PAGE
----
Mechanism of Intraperitoneal Spread of Free Cancer Cells

Fig. 3.1
Cellular pathology of peritoneal invasion and colonization and molecular pathways

3.3.1 Loss of Cell Adhesion and Increased Motility

After detachment from the primary cancer, free tumor cells show reduced adhesion and increased motility to the peritoneum. In this phase, inactivation of cell—cell adhesion molecules (CAMs) plays a pivotal role in changing the cytoskeletal structure [6]. The CAM group comprises integrins, cadherins, selectins, and some members of the immunoglobulin family. Moreover, among the mitogen-activated protein kinase (MAPK) cascade, epidermal growth factor receptor (EGFR) and c-MET oncogenes are considered and important pathway in cancer cell spread [7].

3.3.2 Anoikis Resistance

Anoikis is the term that designates the response of nontumor cells to loss of cellmatrix contact due to specific apoptosis programming; metastatic cancer cells are unable to anoikis. This factor causes their survival after detachment from the primary tumor and their spread through vessels to other organs. Anoikis evasion is, in fact, the preliminary step and thus a targeted study for the diffusion of free cancer cells. Interestingly enough, anoikis restoration using targeted therapies is a novel approach in modern medicine, called personalized medicine, for treating patients affected by metastatic cancer [8].

Kallikrein-related peptidase (KLK) and V-Src sarcoma viral oncogene homolog (Src) are involved in the homeostasis of anoikis, and deregulation is responsible of PM.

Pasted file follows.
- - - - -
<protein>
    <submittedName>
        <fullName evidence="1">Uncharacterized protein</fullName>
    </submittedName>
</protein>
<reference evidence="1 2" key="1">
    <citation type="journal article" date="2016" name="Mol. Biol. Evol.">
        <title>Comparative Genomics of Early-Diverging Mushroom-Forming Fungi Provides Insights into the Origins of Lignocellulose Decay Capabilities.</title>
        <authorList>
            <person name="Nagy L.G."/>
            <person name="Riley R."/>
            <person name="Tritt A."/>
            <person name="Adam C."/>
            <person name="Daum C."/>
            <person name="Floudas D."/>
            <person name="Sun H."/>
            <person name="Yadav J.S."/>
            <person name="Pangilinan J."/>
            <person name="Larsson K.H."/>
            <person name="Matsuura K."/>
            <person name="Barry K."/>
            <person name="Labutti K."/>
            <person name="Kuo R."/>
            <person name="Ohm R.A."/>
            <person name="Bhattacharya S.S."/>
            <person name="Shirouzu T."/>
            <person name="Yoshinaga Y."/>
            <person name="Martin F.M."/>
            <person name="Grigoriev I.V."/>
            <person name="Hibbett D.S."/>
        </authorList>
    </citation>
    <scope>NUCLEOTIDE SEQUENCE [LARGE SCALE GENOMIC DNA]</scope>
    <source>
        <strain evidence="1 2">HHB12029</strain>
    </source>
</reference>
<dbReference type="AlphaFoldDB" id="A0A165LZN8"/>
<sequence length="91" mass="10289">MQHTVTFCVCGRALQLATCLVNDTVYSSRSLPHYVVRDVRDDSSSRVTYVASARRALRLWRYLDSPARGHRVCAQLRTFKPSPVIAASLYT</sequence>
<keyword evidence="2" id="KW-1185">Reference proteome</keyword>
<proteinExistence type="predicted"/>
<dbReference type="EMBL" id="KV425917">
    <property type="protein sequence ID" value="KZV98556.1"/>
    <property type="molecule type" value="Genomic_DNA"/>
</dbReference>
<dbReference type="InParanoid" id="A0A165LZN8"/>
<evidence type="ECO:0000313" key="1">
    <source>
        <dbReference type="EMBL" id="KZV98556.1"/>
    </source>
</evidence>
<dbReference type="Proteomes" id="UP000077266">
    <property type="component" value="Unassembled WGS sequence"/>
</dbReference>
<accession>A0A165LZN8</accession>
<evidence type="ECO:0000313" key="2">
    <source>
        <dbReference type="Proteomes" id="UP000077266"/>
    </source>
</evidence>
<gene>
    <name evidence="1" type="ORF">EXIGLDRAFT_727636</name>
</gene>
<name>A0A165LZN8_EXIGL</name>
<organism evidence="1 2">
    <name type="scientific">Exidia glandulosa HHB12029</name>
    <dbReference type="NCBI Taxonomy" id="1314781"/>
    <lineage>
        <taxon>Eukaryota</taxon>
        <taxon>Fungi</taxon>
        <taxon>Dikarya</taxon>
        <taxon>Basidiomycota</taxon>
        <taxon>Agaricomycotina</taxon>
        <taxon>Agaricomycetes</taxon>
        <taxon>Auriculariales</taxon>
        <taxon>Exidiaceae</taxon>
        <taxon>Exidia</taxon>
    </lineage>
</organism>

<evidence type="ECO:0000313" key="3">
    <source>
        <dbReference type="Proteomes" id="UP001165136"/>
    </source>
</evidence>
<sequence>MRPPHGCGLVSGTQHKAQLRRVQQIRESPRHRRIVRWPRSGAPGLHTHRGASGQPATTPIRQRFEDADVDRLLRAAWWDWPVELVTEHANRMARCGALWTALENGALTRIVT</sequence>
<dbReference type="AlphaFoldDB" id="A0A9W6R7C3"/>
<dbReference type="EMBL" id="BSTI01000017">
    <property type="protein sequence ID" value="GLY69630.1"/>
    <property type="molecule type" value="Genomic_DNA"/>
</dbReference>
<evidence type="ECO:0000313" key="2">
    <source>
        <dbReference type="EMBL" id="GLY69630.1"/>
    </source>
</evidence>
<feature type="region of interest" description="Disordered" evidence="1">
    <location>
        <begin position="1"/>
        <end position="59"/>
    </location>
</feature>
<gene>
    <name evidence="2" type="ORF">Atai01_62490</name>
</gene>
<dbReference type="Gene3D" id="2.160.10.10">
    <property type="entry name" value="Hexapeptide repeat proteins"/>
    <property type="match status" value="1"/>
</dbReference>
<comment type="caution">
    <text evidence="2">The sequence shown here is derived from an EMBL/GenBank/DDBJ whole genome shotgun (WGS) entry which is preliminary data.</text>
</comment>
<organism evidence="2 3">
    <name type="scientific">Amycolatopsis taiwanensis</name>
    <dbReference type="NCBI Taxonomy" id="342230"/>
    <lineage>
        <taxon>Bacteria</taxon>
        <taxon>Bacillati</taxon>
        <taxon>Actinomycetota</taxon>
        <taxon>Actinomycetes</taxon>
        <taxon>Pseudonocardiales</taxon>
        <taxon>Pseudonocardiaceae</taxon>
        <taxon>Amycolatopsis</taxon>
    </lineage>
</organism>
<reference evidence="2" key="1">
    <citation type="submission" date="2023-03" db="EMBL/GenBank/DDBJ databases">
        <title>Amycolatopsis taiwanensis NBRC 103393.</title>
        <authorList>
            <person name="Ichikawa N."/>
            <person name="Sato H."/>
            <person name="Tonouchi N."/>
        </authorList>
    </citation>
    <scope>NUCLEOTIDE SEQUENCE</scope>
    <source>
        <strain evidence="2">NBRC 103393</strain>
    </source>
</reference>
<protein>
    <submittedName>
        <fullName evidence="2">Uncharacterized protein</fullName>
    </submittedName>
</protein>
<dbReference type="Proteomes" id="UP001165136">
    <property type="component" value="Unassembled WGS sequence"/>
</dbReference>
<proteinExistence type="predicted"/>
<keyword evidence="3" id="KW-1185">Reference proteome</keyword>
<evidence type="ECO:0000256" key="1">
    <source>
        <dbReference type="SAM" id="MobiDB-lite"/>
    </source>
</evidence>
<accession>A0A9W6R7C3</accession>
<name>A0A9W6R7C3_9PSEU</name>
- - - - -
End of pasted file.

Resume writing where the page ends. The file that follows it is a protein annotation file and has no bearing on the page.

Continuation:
3.3.3 Migration and Adhesion to the Peritoneum

In this phase, free cancer cells have an increased pathogenic motility. They adhere to the peritoneal surface, where they colonize and invade it. Pivotal molecules— integrin and cadherin proteins—guarantee adhesion between the extracellular matrix (ECM) and tumor cells.

3.3.4 Peritoneal Invasion

For peritoneal invasion, the disruption of ECM by proteolytic enzymes is necessary; cancer cells directly secrete these enzymes. Matrix metallopeptidase (MMP) is a protein involved in this process facilitating cancer cell invasion by ECM digestion [9]. At that stage, cancer cells are able to attach to the basement membrane.

3.3.5 Peritoneal Colonization

Free cancer cells need to survive after detachment from the primary tumor and so produce growth factors and receptors. Peritoneal colonization is associated with stimulation by cancer cells of tumor-associated stroma to produce several growth factors. This phenomenon is called homing; the homing of cancer cells to the peritoneum represents a multistep process that involves malignant progression of the primary tumor, tumor invasion through the ECM, and settling of tumor cells in the peritoneum. In the homing phase, insulin-like growth factor 1 (IGF-1) and vascular endothelial growth factor (VEGF) and their related receptors play a preponderant role [10].

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Mar 14, 2018 | Posted by in ONCOLOGY | Comments Off on Mechanism of Intraperitoneal Spread of Free Cancer Cells

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